ClarkU Hillel recently took a meaningful excursion to the Museum of Jewish Heritage in New York City. The museum shows the horrors and ongoing relevance of the Holocaust in today’s world, especially centering around Auschwitz.

“It’s really important to remember our history,” said Jeff Narod, executive director of Clark University’s Hillel (ClarkU Hillel). “As a Jewish nation we must stand up for any group that is oppressed and taken advantage of, especially in light of what’s going on in the world today.”

The exhibit—”Auschwitz. Not long ago. Not far away.“—opened on the anniversary of V-Day this past May. It surveys the time of World War II, showing how Nazis assigned a chart of eye color to distinguish who was and was not acceptable, through more than 400 photographs and 700 original objects, and how tens of thousands of other minority groups were victims as well.

“They [the Nazis] thought of everything,” Sam Reed ’19 said. “They definitely dotted their i’s and crossed their t’s.”

Artifacts throughout the museum included shoes worn by children, a real door to the crematorium in Auschwitz, as well as a chart that showed the triangles and patches each “perpetrator” had to wear.

“Right at the end, a Jewish prisoner took a photo of the Nazis burning all the bodies of the prisoners and that was used as proof,” Reed said.

Throughout the exhibit, students were able to gain a view of the horrors they never faced before.

“I saw some things that I didn’t really know about the Holocaust,” Ari Hoffman ’21 said. “There were a few things here and there that I never really realized about the Holocaust, so it was interesting.”

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(Courtesy photo)

Students who are not involved in Hillel and those who are not Jewish also attended the exhibit.

“If, one day, I want to stand by Jewish people, I have to learn the history,” graduate student Knight Wei said. “I have to learn what you experienced before. I also wanted to be a part of this community and enjoy this meaningful trip.”

The footage of the survivors was powerful as well, Hoffman said.

They talked about how to repair the world, Walter Holzburg ’20 from Baruch College added. The videos discussed how exhibits like this are important, even almost 80 years after the Holocaust took place.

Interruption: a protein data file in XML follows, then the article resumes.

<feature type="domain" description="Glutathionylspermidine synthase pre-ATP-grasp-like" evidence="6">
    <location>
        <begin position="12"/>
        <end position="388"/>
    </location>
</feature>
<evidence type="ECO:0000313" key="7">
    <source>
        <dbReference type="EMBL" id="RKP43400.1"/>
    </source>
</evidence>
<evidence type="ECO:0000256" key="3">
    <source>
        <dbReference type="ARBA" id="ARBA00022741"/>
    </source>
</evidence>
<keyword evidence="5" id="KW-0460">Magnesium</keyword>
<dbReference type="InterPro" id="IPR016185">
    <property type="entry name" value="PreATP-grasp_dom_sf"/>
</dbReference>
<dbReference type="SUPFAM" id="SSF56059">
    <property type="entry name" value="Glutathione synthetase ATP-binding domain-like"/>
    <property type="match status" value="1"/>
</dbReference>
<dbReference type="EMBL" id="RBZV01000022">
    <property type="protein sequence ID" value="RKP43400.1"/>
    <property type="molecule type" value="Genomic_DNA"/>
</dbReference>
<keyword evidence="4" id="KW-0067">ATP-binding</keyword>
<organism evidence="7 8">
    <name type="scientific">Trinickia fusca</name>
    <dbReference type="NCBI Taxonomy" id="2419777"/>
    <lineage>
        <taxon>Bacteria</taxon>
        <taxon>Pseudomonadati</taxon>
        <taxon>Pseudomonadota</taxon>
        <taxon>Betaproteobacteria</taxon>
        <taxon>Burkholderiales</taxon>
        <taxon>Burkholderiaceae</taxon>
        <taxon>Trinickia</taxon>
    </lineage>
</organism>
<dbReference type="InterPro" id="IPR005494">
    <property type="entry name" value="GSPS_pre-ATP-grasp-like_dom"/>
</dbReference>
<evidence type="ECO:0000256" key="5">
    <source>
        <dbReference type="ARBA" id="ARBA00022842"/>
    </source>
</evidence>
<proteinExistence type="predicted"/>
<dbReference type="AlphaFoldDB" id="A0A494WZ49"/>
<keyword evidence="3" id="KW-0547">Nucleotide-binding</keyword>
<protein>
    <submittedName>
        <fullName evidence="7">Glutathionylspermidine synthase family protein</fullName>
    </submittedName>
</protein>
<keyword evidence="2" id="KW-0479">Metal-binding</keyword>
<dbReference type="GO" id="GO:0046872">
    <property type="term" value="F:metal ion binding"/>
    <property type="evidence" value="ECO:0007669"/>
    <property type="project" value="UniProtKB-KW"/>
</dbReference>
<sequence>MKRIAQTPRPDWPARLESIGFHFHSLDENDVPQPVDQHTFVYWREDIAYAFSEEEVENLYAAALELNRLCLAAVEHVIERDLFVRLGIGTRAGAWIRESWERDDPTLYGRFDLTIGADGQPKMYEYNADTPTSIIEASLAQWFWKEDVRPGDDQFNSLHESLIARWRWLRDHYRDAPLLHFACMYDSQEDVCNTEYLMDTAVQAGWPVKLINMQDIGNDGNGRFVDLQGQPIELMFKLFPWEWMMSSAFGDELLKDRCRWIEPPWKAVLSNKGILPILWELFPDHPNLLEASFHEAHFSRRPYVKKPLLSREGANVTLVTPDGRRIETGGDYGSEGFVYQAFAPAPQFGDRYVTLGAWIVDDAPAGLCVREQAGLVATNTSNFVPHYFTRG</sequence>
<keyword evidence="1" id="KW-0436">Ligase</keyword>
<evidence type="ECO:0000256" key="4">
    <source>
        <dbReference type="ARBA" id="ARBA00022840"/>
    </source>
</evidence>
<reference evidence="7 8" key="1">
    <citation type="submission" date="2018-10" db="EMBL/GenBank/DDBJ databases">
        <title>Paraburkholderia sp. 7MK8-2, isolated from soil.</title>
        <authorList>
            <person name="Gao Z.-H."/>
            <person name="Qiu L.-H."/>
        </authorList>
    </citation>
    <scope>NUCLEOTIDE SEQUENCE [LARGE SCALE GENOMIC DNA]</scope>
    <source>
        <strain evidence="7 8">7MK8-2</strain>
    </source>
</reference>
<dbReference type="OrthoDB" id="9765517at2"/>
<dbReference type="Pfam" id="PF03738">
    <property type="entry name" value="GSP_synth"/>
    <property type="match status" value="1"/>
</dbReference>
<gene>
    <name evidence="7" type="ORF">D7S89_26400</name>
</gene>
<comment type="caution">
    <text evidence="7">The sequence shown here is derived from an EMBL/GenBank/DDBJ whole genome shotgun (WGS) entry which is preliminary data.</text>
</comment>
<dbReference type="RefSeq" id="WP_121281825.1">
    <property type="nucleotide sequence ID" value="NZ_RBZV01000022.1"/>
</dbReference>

“I think the video testimonials sharing their stories—the stuff they had to go through, the horrific details—I feel like you learn something new each time you go through an exhibit like this,” said Will Lichtenburg ’20, vice president of ClarkU Hillel.

Students in addition to ClarkU Hillel also came from Becker and WPI Hillels.

“The visuals and the audio really put it in context because I read the stories before, but seeing them added a new dimension,” said Josh Usiskin ’20, WPI Hillel president.

Some of the Clark students had gone to Auschwitz before and experienced the museum through a different lens. Members Rose Spitzer ’20, Miranda Singer ’20, Lichtenburg and Reed went to Poland previously.

“I definitely learned some new things at the Auschwitz exhibit in New York,” Reed said.

Reed mentioned how she knew of the “Angel of Death” doctor Joseph Mengele, but she had never heard of the second doctor who oversaw the Jews, Gregor Renno.

“I had no idea this man existed,” Reed said.

Other students who had been on the trip to Auschwitz also found the exhibit impactful.

“The most impactful for me was that I’ve literally been to Auschwitz so I didn’t really go into the exhibit expecting to really learn anything new or learn anything I hadn’t really heard,” Lichtenburg said. “I learned a whole bunch of new stuff that I hadn’t heard before. The fact that I’m able to go to these things having already gone to the real place and learn new things is kind of incredible.”

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(Courtesy photo)

The Auschwitz exhibit has recently extended its time at the Museum of Jewish Heritage until Aug. 30, 2020.

Monica Sanger is the student president of Clark University Hillel.